A senior lecturer at the University of Ghana Business School has urged government to introduce preventive healthcare programmes onto the National Health Insurance Scheme (NHIS).
Dr Gordon Abekah–Nkrumah said the aspect of preventive health care being placed on the NHIS would help manage the actual cost of delivering preventive care services which hospitals barely paid attention to.
He explained health facilities that were focused on paying critical attention to patients with primary, secondary and tertiary health challenges, hence paid little attention to regular check-up or screening of members of the public who had no health disorders to detect early symptoms of possible disorders.
“Because the NHIS currently doesn’t pay for preventive care services, hospitals are not interested in screening patients to detect their problems and so the New Patriotic Party-led government must ensure that preventive care becomes part of the NHIS as stated in their manifesto”, he said.
Dr Abekah–Nkrumah made the recommendation at an engagement organised by the Ghana Centre for Democratic Development (CDD-Ghana) on post-election dialogue with the media in Accra to assess some challenges in the health system and responsiveness of the NPP manifesto in relation to health sector.
He said the NHIS was designed to pay for curative care, adding that there was the need to align the NHIS package of services to achieve improvements in population health.
Dr Abekah–Nkrumah said it was time to re-design and structure or review aspects of the NHIS system to deal with inefficiencies and improve the health care conditions which included the benefit package, exemption policy and the premium.
He recommended that the pharmaceutical sector should be properly regulated by exploring and tightening the system to ensure that it met the standards to manage and deal with some health issues that were reported at the mainstream hospitals.
“This will give space in our major hospitals for them to attend to major issues rather than having everybody trooping in causing congestion in the public hospitals, so that it will be attract people who are not on the scheme to enroll,” he added.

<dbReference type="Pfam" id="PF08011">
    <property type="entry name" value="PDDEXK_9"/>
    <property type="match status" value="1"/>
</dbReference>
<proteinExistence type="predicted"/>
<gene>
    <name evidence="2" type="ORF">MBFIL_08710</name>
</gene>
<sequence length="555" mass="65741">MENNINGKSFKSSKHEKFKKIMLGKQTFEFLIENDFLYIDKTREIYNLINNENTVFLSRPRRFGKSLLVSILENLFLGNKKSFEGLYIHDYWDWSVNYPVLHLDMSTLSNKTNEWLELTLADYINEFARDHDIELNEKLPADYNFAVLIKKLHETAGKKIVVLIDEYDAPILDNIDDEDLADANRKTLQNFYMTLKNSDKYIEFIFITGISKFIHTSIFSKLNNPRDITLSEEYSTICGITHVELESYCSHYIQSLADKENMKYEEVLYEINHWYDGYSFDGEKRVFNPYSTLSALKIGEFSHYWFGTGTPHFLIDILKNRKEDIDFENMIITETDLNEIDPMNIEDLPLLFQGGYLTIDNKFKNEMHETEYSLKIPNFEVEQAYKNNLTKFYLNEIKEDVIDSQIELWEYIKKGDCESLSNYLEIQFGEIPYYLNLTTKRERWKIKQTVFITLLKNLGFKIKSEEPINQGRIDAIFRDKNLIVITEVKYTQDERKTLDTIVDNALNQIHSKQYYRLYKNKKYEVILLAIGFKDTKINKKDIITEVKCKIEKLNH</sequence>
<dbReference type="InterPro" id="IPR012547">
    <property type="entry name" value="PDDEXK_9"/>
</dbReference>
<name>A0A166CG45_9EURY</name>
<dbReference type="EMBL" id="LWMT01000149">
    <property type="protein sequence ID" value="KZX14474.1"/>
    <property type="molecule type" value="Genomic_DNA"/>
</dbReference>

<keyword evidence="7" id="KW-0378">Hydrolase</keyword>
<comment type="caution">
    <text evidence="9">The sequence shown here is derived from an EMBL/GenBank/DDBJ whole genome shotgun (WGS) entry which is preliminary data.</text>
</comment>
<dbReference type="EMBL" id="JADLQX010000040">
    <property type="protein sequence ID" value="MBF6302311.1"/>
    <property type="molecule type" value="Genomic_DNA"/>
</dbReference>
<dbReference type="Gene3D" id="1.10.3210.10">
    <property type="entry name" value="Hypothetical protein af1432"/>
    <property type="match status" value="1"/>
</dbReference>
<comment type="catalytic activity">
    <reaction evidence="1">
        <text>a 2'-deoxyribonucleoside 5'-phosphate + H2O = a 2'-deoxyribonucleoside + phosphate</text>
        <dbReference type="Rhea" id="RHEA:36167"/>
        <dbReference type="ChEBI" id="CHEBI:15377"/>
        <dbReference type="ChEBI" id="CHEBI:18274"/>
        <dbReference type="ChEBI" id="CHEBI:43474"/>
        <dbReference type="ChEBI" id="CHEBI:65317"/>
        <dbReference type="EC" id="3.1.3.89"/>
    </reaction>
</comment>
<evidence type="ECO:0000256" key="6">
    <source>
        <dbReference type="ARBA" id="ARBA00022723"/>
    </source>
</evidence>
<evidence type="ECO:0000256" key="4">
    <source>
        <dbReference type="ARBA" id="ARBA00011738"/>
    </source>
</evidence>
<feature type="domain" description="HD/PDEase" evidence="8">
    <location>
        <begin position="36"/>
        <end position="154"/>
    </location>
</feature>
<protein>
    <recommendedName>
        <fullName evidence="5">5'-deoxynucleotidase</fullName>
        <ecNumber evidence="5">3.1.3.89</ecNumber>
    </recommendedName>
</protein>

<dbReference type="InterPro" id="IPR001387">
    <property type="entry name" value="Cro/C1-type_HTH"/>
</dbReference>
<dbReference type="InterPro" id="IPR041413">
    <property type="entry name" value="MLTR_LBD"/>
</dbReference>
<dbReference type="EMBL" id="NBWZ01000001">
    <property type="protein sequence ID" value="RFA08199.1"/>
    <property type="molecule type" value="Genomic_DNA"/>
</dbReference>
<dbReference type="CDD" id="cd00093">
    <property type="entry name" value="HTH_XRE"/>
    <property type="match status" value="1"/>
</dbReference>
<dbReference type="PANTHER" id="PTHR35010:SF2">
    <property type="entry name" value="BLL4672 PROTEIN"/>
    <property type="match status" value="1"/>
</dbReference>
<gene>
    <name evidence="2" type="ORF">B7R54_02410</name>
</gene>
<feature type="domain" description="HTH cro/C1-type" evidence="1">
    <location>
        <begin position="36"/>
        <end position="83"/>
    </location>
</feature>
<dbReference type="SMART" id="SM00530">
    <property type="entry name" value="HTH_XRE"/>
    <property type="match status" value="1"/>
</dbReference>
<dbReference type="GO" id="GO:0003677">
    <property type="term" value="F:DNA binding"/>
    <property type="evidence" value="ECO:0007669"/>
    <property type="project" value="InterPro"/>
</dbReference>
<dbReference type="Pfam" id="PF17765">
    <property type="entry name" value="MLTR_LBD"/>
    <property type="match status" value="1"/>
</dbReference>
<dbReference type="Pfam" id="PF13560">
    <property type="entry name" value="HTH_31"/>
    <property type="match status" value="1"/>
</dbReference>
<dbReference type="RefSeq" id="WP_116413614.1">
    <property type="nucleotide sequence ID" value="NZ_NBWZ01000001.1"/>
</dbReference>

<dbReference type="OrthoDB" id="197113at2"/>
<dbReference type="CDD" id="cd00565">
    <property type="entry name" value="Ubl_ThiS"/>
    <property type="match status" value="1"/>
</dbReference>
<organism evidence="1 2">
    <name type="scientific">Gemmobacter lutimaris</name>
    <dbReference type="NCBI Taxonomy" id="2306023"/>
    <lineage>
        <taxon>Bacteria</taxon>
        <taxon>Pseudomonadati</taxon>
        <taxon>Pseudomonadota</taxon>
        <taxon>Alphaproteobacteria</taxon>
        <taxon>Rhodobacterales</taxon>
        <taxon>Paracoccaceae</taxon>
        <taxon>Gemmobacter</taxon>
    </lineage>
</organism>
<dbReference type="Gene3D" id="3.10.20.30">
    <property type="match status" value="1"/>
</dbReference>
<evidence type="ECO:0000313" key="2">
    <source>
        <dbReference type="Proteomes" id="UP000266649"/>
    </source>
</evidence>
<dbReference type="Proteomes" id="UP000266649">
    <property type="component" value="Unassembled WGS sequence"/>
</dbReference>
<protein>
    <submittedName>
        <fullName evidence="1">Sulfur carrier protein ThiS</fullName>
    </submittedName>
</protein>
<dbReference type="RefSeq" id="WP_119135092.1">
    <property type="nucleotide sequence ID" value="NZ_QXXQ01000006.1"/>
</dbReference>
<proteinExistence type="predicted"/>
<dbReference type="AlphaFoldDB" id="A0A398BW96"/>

Dr Abekah–Nkrumah complained about inadequate funding or budget allocated to the health sector and expressly, the NHIS.
He explained that the unsustainability of the NHIS was due to the structural defects in the design such as the over generous benefit package, large exemption group and inadequate funding due to high membership, relatively lower revenue, low premiums, broad benefits package.
He said there was need to have a country level conversation on how to better fund the NHIS, given that it would be the vehicle to drive any reforms needed to synchronize expenditure growth with revenue resources and financing mechanisms.
Extra funding could be sourced from oil revenue, levies on large profitable companies and increase value added tax (VAT) levy on products like alcohol, tobacco, sugar-sweetened beverages which predisposed consumers to health risk, he suggested.
Dr Nkrumah lauded the government for introducing a one per cent increment in the National Health Insurance Levy, however, he suggested that the funds accrued be given to the NHIA to fund the scheme.
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